For iOS, it’s a whole other matter altogether. Macrotellect has several free apps and games that are regularly updated. However, I was able to obtain the APK versions of these apps from Macrotellect to sideload on my Android phone, some of which worked while others did not. My favourite is Zen Garden that takes a Tamagotchi-like approach to meditation. By completing the built-in meditation guides, you Zenergy points which are used to water your pet plant and help it grow. Once your plant matures, you collect Mind Crystals that can be used to purchase other plants. If you don’t meditate often, your plant will wither and die, and so it encourages you to log back in to keep your pet plant healthy and your meditation game up-to-date. The app also allows you to track and analyse your meditation sessions.

But most of the time the Zen Garden app could not detect the BrainLink and it was the same with other apps I sideloaded like MindFruit (a bit similar to Fruit Ninja) and MindSports. Granted, these are not officially available on the Play Store hence technical issues are expected but the very same apps are available on the Apple’s App Store and look rather well-suited and functional for the BrainLink, though I don’t possess an iOS device myself to test them. This sore lack of Android support was a real bummer. Even third-party support is poor, with the “compatible” apps I tried not paring with the device, probably due to lack of updates from these apps’ developers. The best use on Android I found is to use the Basic Detection app to receive biofeedback (see my EEG readings) and interpret what type of meditation works best for me.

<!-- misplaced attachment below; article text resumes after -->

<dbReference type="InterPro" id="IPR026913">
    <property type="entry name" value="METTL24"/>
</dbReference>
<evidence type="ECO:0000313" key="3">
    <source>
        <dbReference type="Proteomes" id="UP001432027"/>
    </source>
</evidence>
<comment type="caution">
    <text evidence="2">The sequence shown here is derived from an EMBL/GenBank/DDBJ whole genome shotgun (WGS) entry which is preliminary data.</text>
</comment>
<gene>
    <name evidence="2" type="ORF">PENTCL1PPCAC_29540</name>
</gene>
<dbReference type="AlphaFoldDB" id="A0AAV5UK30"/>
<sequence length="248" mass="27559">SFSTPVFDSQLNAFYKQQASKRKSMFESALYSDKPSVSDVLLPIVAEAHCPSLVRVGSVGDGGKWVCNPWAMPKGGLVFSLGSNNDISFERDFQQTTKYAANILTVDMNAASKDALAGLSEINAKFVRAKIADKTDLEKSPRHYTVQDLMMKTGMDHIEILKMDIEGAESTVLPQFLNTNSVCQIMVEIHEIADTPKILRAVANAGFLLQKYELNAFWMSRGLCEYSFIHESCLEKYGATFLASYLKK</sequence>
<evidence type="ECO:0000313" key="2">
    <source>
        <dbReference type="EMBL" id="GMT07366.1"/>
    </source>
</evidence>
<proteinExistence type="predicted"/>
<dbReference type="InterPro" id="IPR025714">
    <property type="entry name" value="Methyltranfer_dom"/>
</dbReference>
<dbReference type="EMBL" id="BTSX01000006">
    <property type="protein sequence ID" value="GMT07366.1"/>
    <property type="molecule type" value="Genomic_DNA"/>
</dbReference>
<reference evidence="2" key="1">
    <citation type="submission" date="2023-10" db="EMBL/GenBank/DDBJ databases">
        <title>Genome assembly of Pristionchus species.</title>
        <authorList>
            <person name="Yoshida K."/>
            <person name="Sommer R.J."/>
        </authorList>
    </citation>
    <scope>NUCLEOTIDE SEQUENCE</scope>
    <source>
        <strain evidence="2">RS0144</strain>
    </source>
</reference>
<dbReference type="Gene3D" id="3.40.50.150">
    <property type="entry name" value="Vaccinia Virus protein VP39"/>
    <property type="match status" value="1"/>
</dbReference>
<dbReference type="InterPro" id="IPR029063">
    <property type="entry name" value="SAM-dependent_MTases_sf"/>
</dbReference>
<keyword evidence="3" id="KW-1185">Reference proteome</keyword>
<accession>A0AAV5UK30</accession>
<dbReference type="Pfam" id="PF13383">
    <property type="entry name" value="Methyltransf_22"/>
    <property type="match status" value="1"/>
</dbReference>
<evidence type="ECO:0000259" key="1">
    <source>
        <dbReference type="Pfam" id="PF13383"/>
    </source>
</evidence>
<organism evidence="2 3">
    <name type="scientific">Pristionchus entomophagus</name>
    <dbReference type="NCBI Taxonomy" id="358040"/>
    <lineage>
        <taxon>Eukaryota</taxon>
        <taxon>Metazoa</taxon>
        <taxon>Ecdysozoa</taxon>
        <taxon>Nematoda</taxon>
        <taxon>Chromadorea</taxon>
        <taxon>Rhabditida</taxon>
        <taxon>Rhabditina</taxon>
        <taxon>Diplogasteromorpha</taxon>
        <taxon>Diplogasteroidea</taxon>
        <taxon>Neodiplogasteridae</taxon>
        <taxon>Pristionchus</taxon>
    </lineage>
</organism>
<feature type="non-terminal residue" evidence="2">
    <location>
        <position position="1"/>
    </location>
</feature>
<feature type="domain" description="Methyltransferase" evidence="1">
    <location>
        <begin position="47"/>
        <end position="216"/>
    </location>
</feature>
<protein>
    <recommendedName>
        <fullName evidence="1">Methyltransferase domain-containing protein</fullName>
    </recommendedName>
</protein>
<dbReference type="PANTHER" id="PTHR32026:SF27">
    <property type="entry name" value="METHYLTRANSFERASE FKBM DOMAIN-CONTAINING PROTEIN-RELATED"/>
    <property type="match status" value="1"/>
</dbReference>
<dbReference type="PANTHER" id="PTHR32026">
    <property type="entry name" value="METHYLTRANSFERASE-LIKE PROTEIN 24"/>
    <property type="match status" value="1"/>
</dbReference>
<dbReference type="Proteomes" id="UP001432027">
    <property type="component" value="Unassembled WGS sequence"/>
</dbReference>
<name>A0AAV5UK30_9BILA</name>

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It’s a shame because these devices don’t come cheap. At the time of writing the BrainLink Pro is priced at €250 and the BrainLink Lite is at €160 on an official reseller’s online store (Amazon’s listing says “currently unavailable”). And if you want the cooler, mind-control items, you’ll have to invest some more. The Space Warrior is at a whopping $300, the smaller Spider costs $30 and the Book Lamp goes for $80. I tried the Space Warrior and it definitely enhanced the experience with the BrainLink Pro, even letting me overlook the lack of Android apps. But it does come at a hefty price and likely not enticing enough for laypeople. Nevertheless, I can see it getting adopted in schools or even research groups given its edutainment focus and its potential to implement it in projects/app development.

While the BrainLink Pro and BrainLink Lite are well positioned to help tech-enthusiasts get into meditation and the tech behind those devices works, the price point and pricey add-ons don’t offer compelling reasons enough to adopt them, even if they can offer really impressive and unique experiences.

What We Liked . . . Cool, promising tech Edutainment value Turns meditation into an interactive and tangible experience What We Didn't Like . . . Poor Android support Pricey add-ons
out of 10
Macrotellect’s BrainLink meditation headbands really help in making the case for taking some time to wind down with tech. If you can afford the “mind-control series” add-ons, it will be an even more appealing experience. But these don’t come cheap and poor Android app support is sorely felt.
TheZoc, Boosh, KiiWii and 4 others like this.